I'm trying to build a discrete driver to switch a power transistor (Qg=12nC, Vg=0->6V). I want to push the limits to see what is possible with discrete components (so no driver IC) so I'd like it to have a rise/fall time close to 20ns. This comes down to Ig=12nC/20ns = 0.6A of drive current, assuming constant gate current during the switching. I thought of using a typical BJT push-pull circuit but I'm struggling to find the parts.
Am I using wrong specifications? Is using BJTs a bad idea and would MOSFETs (maybe multiple stages) be the better choice here?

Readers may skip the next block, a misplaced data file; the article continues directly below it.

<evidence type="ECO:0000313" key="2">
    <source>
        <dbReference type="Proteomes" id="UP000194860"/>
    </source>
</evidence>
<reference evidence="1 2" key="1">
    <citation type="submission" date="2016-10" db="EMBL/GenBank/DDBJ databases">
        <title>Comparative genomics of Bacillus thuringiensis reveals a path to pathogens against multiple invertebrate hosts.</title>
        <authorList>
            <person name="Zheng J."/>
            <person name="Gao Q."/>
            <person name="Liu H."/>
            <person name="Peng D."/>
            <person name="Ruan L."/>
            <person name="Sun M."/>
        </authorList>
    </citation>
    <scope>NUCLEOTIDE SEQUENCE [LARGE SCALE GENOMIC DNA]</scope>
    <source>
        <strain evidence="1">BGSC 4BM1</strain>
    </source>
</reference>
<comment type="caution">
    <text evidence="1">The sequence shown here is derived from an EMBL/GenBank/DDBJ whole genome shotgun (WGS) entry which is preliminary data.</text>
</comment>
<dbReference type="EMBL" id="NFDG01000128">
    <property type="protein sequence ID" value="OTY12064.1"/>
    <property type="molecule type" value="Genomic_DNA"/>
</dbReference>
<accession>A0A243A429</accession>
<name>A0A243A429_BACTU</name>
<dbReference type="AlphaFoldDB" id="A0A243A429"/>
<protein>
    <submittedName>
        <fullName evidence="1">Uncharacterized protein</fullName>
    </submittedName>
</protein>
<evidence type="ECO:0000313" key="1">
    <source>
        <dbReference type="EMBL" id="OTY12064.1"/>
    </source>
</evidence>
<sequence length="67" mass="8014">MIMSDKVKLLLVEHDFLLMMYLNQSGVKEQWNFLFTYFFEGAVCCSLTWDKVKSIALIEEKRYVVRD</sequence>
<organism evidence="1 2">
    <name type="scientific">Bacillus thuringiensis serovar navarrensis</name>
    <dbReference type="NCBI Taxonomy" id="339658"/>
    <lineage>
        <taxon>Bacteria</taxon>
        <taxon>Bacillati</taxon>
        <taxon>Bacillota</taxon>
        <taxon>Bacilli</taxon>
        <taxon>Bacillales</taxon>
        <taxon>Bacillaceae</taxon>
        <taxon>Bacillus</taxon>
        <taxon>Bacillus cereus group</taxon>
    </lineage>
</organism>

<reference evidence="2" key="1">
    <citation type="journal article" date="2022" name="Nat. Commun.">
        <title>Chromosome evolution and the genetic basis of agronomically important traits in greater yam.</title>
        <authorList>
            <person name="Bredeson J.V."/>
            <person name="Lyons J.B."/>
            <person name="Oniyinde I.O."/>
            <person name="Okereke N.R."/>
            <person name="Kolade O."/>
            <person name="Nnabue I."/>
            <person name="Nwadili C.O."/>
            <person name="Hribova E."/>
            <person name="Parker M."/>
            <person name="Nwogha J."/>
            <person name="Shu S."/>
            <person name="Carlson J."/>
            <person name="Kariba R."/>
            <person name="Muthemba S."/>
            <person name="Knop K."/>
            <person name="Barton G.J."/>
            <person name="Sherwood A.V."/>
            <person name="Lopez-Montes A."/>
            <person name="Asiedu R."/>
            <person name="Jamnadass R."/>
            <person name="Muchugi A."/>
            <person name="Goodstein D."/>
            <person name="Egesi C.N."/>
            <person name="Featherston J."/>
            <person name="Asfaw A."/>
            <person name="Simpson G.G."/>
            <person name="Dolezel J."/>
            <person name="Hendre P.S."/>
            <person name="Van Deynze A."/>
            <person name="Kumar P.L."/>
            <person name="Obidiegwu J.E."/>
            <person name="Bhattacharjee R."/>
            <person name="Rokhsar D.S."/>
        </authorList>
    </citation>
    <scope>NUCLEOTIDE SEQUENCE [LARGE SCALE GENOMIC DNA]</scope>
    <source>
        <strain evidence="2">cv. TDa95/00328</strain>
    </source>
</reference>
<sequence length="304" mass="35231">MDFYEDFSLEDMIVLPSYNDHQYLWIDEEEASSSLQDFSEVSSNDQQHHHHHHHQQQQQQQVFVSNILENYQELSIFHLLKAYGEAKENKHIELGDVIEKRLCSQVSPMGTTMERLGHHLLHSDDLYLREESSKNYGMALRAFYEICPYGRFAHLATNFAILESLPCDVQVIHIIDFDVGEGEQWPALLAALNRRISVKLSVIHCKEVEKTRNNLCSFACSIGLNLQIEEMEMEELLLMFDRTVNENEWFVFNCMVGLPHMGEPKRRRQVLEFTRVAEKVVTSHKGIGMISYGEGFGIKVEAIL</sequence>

The specifications I looked for:
Considering I need at least 0.6A of gate current, but I'd prefer more: Ic>=1A
tr/tf gate <20ns: tprop+tr+tf+tstor BJT < 20ns
The main problem is the BJT time specifications. Some BJTs don't have these spec'ed, and the best BJTs I find have rise/fall times of 30 ns. Not even mentioning storage times (but I know these can be lowered by using baker clamps and speedup caps)... However I know BJT push-pull is often used in commercial drivers. Are these specs just not possible for discrete components or am I looking in the wrong places?
Thanks in advance!